Pay-per-view bothers viewers. I embrace it vigorously. With proper money management and fiscal responsibility, discriminating sports-minded investors will find pay-per-view to be as sound a financial investment as any U.S. government-backed security—and much more lucrative.
Take, for instance, the Feb. 28 Clash of the Legends, a one-on-one basketball exhibition between Julius Erving and Kareem Abdul-Jabbar. It will cost me nothing. Why? I don't want to see it, so I won't pay for it. Thus I will save myself $19.95. Then take the Feb. 29 World Championship Wrestling SuperBrawl II. I don't want to see it, so I won't pay for it, cither. Thus I will save myself $24.95.
Just like that, I'm up 45 bucks in two days, tax-free and with no sales charge. What a wonderful bargain!
Everything used to be see-for-free on TV. Now more and more is pay-per-view. People grumble about the impending reality. But pay-per-view simply represents an American tradition—freedom of choice. Granted, not everyone gets that choice, because you must have I) access to cable and 2) access to money. But that is a price Americans have chosen to pay in order to have a market economy.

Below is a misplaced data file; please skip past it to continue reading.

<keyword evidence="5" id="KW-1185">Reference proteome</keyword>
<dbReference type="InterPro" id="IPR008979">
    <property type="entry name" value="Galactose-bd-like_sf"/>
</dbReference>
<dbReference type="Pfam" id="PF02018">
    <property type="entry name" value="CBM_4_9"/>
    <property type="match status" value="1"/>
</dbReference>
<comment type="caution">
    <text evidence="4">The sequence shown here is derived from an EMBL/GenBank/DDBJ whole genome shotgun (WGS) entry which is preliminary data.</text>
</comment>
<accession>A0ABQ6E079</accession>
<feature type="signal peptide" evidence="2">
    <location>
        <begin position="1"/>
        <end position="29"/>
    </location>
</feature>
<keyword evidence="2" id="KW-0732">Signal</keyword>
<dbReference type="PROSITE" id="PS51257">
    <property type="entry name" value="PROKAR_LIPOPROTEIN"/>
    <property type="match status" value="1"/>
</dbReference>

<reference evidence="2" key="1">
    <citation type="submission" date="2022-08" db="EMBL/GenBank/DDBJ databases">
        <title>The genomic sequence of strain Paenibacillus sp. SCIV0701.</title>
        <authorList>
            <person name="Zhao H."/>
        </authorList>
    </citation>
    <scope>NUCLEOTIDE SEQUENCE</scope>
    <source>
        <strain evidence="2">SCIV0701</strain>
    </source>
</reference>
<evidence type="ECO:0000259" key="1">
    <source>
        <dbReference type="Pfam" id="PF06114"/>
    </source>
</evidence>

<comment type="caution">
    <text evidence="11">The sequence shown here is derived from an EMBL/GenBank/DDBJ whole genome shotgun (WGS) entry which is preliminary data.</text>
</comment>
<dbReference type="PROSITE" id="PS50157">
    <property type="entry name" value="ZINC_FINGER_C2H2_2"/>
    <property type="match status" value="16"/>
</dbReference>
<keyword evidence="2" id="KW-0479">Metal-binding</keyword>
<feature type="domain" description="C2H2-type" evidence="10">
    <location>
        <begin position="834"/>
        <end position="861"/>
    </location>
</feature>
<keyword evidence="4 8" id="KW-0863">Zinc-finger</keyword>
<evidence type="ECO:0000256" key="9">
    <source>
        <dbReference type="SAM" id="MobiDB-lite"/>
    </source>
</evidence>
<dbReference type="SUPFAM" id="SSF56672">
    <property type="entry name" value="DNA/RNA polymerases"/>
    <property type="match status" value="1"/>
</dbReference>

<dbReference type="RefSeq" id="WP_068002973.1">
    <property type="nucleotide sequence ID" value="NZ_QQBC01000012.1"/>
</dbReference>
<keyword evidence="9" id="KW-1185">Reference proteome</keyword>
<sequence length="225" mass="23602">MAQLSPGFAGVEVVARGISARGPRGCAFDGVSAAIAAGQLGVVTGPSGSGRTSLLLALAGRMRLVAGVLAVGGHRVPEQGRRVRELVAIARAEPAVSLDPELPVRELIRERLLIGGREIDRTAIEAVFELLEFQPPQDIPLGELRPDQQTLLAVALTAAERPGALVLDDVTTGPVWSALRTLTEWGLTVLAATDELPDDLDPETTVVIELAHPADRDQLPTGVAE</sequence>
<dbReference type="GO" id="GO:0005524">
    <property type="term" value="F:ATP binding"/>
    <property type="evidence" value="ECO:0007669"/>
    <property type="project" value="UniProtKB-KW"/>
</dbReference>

For example, whether Jerry Buss decides he wants all Los Angeles Laker games to be on free TV or wants to charge $9.95 for some TV games or wants no Laker games to be available on TV is his call. It should be—it's his business, after all.
This notion that American sports fans somehow have a constitutional right to watch for free, say, the baseball playoffs or NFL games is absurd. I've checked the Bill of Rights. It doesn't guarantee against "unreasonable search and seizure of the Super Bowl."
(Actually, Congress, home of pay-per-vote, will most likely threaten legislative reprisals against baseball and the NFL if more of their games move off free TV. Congressmen love this issue. To them, it's like shooting fish in a pork barrel. Speaking in favor of preserving games on free TV is as politically safe as defending motherhood.)
For all the recent hullabaloo over pay-per-view, the concept is nothing new. The original pay-per-view, I believe, is the airport TV—20 minutes for a quarter—found in waiting areas. Heck, I remember how delighted I was once at LaGuardia Airport to discover that I could watch both Benson and Bosom Buddies for under a buck. What I don't like is the big lettering on the back of those sets that says TV. What else could they be, microwave ovens? I guess they assume that if you desperately seek to watch television in an airport, you must have the IQ of a baggage carousel.
Pay-per-view simply follows the same premise as all other businesses: If you want something, you pay for it; if you don't want it, you don't pay. For Nikes, it's pay-per-shoe. For Michelobs, it's pay-per-brew. For a cheap date, it's pay-per-moo goo gai pan. (Sorry, my word processor wrote that, not me.)
This is America, after all—you pay as you go. Speaking of which, I've noticed that some of you are browsing through SPORTS ILLUSTRATED at newsstands without buying it. You're taking money out of my pocket, pal. Hell, the magazine is only $2.95.